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H.R.133 - Should taxpayers have the option to fund a financing system for Presidential Elections?

Congress member Tom Cole from Oklahoma

To reduce Federal spending and the deficit by terminating taxpayer financing of Presidential election campaigns.

You might favor this bill if:
►  If you believe the Presidential Election Campaign Fund, which allows taxpayer's to donate $3 out of their income tax out to be utilized towards Presidential campaigns, should be eliminated. Presidential candidates should finance their campaigns by themselves and not subsidized by the taxpayer.

You might oppose this bill if:
►  You believe the current public financing system does not work because Congress has never modernized the current system to account for the greatly increased costs of presidential campaigns. The current public financing system needs meaningful reform, not repeal.

H.R.133 would eliminate the Presidential Election Campaign Fund (PECF), ending the taxpayer’s option to designate a portion of their federal income tax to the PECF, eliminating the authority to spend balances in the PECF on presidential campaigns, and transfer a portion of the remaining balances to the 10-Year Pediatric Research Initiative fund and the general fund of the Treasury.

Taxpayers have the option to designate $3 of their income tax liability towards financing of presidential election campaigns. This bill would eliminate such fund.

After termination of the PECF, the Department of the Treasury must transfer some funds to the Pediatric Research Initiative Fund, and add the remainder of the funds to the general fund of the Treasury for deficit reduction.

The Congressional Budget Office (CBO) estimates that enacting this bill:
   1) Would save $63 million over the 2017-2022 (5-year) period;
   2) Would reduce spending by $4 million over the 2017-2027 (10-year) period; and
   3) Would create any revenues.

In the 2016 elections, none of the two major party candidates accepted any PECF money, and other candidates received a total of only about $1.5 million.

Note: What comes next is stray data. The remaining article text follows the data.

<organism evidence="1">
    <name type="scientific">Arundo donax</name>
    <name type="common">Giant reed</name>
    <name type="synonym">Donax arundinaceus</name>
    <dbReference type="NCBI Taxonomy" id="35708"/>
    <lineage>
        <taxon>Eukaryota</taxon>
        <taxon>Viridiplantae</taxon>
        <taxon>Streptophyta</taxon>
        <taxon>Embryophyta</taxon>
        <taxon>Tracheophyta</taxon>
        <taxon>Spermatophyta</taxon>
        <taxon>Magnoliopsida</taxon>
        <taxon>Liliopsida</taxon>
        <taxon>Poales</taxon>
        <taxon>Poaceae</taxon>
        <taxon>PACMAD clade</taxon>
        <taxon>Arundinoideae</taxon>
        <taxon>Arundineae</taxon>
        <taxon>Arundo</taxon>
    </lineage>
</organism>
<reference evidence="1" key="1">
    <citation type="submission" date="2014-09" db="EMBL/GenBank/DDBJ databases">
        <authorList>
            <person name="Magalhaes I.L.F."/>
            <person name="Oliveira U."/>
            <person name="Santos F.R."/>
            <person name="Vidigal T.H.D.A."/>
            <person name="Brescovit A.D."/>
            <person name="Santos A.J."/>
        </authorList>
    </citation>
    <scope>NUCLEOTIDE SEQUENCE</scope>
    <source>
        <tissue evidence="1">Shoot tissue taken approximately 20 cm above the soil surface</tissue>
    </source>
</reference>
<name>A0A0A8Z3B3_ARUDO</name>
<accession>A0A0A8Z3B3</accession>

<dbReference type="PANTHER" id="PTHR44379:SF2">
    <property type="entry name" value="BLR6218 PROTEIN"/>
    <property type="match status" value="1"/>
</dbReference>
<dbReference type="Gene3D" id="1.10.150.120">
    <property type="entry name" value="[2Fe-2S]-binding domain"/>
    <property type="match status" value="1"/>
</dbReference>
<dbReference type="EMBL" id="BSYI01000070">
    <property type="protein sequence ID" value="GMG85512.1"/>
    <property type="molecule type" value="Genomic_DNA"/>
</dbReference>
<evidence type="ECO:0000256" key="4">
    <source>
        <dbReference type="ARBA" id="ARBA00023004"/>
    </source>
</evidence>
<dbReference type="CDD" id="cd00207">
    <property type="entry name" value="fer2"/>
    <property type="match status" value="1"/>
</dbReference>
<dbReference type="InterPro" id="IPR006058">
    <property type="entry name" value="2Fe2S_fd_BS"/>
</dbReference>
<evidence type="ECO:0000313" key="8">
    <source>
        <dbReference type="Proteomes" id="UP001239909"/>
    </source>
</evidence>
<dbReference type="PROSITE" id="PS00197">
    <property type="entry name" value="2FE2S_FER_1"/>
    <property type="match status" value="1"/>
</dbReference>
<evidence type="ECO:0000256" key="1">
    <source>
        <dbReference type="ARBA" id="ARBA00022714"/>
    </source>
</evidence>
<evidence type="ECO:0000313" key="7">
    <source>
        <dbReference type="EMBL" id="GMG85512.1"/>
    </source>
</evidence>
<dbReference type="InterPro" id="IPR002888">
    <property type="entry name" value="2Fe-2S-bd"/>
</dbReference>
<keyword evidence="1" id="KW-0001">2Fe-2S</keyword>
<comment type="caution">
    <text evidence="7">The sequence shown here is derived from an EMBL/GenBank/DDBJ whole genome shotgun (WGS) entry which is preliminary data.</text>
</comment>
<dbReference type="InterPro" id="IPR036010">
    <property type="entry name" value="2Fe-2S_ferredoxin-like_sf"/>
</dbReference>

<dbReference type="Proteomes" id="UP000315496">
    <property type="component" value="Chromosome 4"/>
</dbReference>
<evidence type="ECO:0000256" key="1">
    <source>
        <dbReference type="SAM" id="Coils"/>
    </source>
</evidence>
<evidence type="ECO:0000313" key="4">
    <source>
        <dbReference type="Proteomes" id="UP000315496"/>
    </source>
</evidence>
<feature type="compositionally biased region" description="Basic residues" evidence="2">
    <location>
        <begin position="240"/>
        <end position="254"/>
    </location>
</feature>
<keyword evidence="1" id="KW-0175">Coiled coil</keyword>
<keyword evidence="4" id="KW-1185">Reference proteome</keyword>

"When the Presidential Election Campaign Fund (PECF) was created, it was during a time when Facebook, YouTube, Twitter, and even the widespread use of the internet did not exist. That is no longer the case," says Congressman Cole, sponsor of the bill. "Today, donating to a candidate is as easy as calling up a web page and entering a credit card number. In fact, a majority of donations in the 2012 election cycle made to presidential candidates are of $200 or less."

"It is important to remember even at the height of the program's popularity more than a quarter-century ago, less than one-third of taxpayers chose to support presidential public financing. Check off participation reached a high point in 1980, when 28.7 percent of filers designated funds for the PECF. Since then, participation has substantially declined. In 2009, taxpayer participation reached a low of 7.3 percent. When President Obama opted out of the system in 2008 and raised $745 million, all without a dime of public assistance, he sent a message that public financing is a thing of the past," continued Rep. Cole.

Opposers argue that, on a post Citizens United era, the bill destroys an important check on special interest money.

“The current public financing system does not work because Congress never modernized the system to account for greatly increased costs in the financing of presidential campaigns. The system needs meaningful reform, not repeal, and should be updated to accommodate the new realities of campaign fundraising after the Supreme Court’s 5-4 decision in Citizens United,” wrote William Samuel, Director of Government Affairs at the AFL-CIO, a democratically governed federation of 55 unions, in a letter sent to Congress members.

“Big money in elections, especially after Citizens United, is corrosive to government accountability and representative democracy. Now is the time to upgrade our presidential public financing system to empower small donors. Eliminating the presidential public financing system will ensure that the presidency is in the hands of the nation’s wealthiest individuals and special interest groups,” continued Samuel on the letter. "Candidates of both parties have used the PECF for decades because it is the only existing vehicle for the public financing of presidential elections. Congress should not destroy the Presidential Election Campaign Fund, but should instead modernize it to give everyday citizens a greater voice."


Sponsored by: Rep. Cole, Tom [R-OK-4].

Cosponsored by: 0 Rep / 0 Dem.

See list of cosponsors.

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